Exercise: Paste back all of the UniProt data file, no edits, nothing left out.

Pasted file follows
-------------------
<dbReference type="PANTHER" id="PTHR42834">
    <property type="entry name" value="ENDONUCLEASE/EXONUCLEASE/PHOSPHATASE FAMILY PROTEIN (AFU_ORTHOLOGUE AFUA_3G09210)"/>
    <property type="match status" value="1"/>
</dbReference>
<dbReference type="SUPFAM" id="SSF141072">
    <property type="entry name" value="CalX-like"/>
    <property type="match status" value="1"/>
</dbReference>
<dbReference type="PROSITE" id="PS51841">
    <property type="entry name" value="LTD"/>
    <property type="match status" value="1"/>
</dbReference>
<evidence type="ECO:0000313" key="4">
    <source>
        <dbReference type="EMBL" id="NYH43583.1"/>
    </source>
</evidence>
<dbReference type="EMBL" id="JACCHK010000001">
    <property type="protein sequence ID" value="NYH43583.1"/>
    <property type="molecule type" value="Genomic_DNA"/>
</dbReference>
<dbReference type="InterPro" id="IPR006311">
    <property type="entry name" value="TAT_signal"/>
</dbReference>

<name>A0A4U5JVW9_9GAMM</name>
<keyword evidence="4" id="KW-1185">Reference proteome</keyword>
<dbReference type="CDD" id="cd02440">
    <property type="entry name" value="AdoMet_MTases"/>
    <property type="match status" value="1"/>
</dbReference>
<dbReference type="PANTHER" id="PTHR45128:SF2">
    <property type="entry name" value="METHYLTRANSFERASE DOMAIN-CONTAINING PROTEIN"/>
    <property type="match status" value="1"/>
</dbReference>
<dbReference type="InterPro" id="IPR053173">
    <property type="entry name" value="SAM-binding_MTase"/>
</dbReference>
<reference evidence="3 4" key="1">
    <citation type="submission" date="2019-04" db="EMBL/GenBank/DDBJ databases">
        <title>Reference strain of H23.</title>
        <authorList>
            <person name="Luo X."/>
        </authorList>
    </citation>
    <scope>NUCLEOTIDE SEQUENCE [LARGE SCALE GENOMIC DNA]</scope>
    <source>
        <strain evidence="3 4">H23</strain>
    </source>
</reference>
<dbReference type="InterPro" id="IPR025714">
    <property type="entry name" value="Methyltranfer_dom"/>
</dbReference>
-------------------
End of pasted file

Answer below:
<dbReference type="PANTHER" id="PTHR42834">
    <property type="entry name" value="ENDONUCLEASE/EXONUCLEASE/PHOSPHATASE FAMILY PROTEIN (AFU_ORTHOLOGUE AFUA_3G09210)"/>
    <property type="match status" value="1"/>
</dbReference>
<dbReference type="SUPFAM" id="SSF141072">
    <property type="entry name" value="CalX-like"/>
    <property type="match status" value="1"/>
</dbReference>
<dbReference type="PROSITE" id="PS51841">
    <property type="entry name" value="LTD"/>
    <property type="match status" value="1"/>
</dbReference>
<evidence type="ECO:0000313" key="4">
    <source>
        <dbReference type="EMBL" id="NYH43583.1"/>
    </source>
</evidence>
<dbReference type="EMBL" id="JACCHK010000001">
    <property type="protein sequence ID" value="NYH43583.1"/>
    <property type="molecule type" value="Genomic_DNA"/>
</dbReference>
<dbReference type="InterPro" id="IPR006311">
    <property type="entry name" value="TAT_signal"/>
</dbReference>

<name>A0A4U5JVW9_9GAMM</name>
<keyword evidence="4" id="KW-1185">Reference proteome</keyword>
<dbReference type="CDD" id="cd02440">
    <property type="entry name" value="AdoMet_MTases"/>
    <property type="match status" value="1"/>
</dbReference>
<dbReference type="PANTHER" id="PTHR45128:SF2">
    <property type="entry name" value="METHYLTRANSFERASE DOMAIN-CONTAINING PROTEIN"/>
    <property type="match status" value="1"/>
</dbReference>
<dbReference type="InterPro" id="IPR053173">
    <property type="entry name" value="SAM-binding_MTase"/>
</dbReference>
<reference evidence="3 4" key="1">
    <citation type="submission" date="2019-04" db="EMBL/GenBank/DDBJ databases">
        <title>Reference strain of H23.</title>
        <authorList>
            <person name="Luo X."/>
        </authorList>
    </citation>
    <scope>NUCLEOTIDE SEQUENCE [LARGE SCALE GENOMIC DNA]</scope>
    <source>
        <strain evidence="3 4">H23</strain>
    </source>
</reference>
<dbReference type="InterPro" id="IPR025714">
    <property type="entry name" value="Methyltranfer_dom"/>
</dbReference>